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Lawsuits & Litigation

Former Twitter Employees File Class Action Lawsuits

— December 8, 2022

The latest round of lawsuits claims that Twitter has violated multiple laws by laying off employees without providing proper notice.

Former Twitter employees have filed a lawsuit against the social media company, accusing it of violating multiple labor laws during its recent mass layoff.

According to CNN, the plaintiffs filed at least four separate complaints against the company.

“Real people were affected by this. I have a family, I have kids to support,” said former Twitter engineer Wren Turkal. “All that we’re looking for is fairness.”

Another former Twitter engineer, Emmanuel Cornet, suggested that the abruptness of Elon Musk’s layoffs may not have even been legal.

“It seems like the layoffs have been done in a way that’s really clumsy and inhumane and potentially illegal,” Cornet said during a press conference. “And this is the aftermath.”

CNN reports that the lawsuits are seeking class action status.

A 2013 image of Tesla and SpaceX founder and owner Elon Musk. Image via Flickr/user:heisenbergmedia. (CCA-BY-2.0).

In their complaints, the former Twitter employees allege that the company reneged on promises to allow remote work and to provide severance benefits after the Musk acquisition was finalized.

Several employees have also claimed that Twitter’s layoffs were discriminatory, insofar as they seem to have disproportionately affected female workers.

Shannon Liss-Riordan, an attorney for the plaintiffs, told Reuters that many women felt that they “had targets on their backs” once Musk took over.

Similarly, Liss-Riordan claims that Musk’s actions have made it more difficult for disabled employees to continue working at full capacity.

During the COVID-19 pandemic, Twitter—like many other technology companies—implemented far-reaching internal reforms.

Among Twitter’s more popular decisions was allowing many of its employees to work for time.

Even when the intensity of the coronavirus pandemic began to wane, Twitter announced that it would not require its employees to return to the office.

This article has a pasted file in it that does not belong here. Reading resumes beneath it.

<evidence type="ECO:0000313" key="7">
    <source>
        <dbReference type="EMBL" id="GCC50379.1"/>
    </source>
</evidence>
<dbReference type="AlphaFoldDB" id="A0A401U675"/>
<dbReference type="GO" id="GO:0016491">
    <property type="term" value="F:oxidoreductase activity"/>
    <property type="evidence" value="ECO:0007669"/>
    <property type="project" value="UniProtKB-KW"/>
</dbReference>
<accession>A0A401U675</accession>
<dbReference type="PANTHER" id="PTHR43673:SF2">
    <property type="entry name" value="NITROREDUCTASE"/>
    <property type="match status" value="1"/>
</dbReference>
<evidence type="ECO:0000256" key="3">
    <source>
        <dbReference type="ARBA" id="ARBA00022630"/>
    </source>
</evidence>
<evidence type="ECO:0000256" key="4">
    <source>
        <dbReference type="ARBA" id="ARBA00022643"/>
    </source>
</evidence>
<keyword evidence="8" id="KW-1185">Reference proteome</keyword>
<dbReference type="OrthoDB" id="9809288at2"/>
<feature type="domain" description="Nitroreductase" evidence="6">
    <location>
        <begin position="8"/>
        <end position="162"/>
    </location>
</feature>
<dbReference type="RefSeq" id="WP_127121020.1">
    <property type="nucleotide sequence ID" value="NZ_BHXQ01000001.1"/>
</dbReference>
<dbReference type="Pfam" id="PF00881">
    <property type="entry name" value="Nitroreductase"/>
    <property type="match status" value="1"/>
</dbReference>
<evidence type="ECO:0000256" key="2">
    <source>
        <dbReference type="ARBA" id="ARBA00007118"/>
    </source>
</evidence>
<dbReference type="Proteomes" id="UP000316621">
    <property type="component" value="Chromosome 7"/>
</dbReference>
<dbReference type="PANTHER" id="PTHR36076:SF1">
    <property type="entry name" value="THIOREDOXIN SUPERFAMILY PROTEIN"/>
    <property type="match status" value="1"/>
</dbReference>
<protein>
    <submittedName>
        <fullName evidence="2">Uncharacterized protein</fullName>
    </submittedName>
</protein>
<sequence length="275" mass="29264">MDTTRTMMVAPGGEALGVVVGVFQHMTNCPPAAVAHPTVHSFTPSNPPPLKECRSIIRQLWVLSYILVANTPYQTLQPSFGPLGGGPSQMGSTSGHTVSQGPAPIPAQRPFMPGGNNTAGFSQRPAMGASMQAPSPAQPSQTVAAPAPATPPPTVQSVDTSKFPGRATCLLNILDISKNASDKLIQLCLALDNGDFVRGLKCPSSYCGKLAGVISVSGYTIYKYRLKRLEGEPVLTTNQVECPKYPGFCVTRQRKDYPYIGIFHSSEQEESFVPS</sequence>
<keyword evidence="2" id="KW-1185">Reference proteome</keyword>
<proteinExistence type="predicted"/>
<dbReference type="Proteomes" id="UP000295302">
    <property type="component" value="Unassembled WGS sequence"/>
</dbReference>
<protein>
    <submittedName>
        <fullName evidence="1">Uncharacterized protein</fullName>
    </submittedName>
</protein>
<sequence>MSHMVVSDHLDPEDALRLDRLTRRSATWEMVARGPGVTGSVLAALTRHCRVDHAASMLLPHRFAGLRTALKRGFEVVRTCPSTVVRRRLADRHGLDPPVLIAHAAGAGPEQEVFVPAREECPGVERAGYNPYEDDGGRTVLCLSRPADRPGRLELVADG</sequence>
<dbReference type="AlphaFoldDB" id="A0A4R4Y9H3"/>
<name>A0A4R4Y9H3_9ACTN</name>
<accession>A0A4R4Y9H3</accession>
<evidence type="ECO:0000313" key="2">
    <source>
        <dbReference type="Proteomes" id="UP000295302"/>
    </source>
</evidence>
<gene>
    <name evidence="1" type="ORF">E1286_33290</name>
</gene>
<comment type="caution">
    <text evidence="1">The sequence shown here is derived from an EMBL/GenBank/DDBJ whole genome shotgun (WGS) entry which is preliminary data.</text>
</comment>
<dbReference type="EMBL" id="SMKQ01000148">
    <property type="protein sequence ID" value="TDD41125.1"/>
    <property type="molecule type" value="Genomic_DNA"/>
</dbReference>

However, Musk ordered Twitter workers back on-site almost immediately after his takeover, demanding that employees be “more hardcore.”

During a Thursday hearing, attorneys for the plaintiffs told the court that they expect Twitter to continue undercutting its employees’ rights.

Speaking to the court, lawyers asked that Twitter be prevented from communicating with active employees in any way that could preclude their participation in a lawsuit.

“Plaintiffs are very concerned that employees will be asked to sign away their rights without notice that they have legal claims to additional benefits and severance and that these legal claims have already been filed on their behalf,” the plaintiffs said.

Liss-Riordan emphasized that nobody—including Elon Musk—should be considered above the rule of law.

“The richest man in the world is not above the law,” she said. “The employees have rights here.”

“Of all the issues Elon Musk is facing right now, this feels like the easiest one to fix,” Liss-Riordan added. “Treat your workers with respect.”

As reported before, many of the claims against Twitter cite a federal law requiring that large companies provide their employees with advance notice of any planned, large-scale layoffs.


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